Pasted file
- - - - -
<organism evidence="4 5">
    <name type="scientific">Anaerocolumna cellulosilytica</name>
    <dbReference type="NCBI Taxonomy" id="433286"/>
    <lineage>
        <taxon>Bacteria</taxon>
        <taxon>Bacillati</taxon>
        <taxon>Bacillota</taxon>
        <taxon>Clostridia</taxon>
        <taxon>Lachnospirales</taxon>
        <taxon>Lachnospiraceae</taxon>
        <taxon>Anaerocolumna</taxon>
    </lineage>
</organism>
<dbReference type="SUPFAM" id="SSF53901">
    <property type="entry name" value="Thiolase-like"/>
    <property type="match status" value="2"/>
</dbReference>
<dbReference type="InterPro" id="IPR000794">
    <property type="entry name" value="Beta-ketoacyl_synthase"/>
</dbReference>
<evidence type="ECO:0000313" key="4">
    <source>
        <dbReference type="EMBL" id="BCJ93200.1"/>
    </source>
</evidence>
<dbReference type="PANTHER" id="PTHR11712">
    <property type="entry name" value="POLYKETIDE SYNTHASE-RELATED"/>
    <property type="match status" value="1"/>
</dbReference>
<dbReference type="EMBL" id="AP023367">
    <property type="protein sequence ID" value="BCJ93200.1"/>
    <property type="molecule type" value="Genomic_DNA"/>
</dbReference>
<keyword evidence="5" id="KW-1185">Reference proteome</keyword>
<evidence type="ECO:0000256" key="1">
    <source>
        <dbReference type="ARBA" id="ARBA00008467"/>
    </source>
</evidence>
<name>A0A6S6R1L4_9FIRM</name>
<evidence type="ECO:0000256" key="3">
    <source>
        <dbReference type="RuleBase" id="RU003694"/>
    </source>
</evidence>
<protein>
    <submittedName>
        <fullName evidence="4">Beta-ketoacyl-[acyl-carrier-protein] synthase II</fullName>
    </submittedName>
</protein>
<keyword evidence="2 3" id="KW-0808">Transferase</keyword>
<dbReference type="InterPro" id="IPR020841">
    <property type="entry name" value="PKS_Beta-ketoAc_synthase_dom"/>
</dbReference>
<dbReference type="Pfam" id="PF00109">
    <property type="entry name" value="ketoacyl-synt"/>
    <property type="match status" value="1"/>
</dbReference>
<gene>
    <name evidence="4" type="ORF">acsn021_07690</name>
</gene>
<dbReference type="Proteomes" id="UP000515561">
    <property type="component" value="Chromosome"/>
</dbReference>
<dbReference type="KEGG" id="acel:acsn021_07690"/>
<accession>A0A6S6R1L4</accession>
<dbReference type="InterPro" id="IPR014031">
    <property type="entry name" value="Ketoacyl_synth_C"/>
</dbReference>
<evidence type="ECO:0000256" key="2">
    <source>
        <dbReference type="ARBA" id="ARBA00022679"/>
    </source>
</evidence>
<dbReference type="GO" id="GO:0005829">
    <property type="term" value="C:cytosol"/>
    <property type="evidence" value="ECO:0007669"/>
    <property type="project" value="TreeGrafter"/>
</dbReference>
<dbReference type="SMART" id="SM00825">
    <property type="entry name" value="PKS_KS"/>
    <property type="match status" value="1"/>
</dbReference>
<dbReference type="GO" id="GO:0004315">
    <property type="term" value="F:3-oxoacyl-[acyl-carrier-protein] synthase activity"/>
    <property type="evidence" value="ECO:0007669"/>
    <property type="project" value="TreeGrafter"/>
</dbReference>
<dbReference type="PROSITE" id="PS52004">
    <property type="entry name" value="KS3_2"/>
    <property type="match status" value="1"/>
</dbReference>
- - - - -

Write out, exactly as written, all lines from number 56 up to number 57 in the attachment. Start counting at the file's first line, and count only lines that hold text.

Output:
    <property type="entry name" value="ketoacyl-synt"/>
    <property type="match status" value="1"/>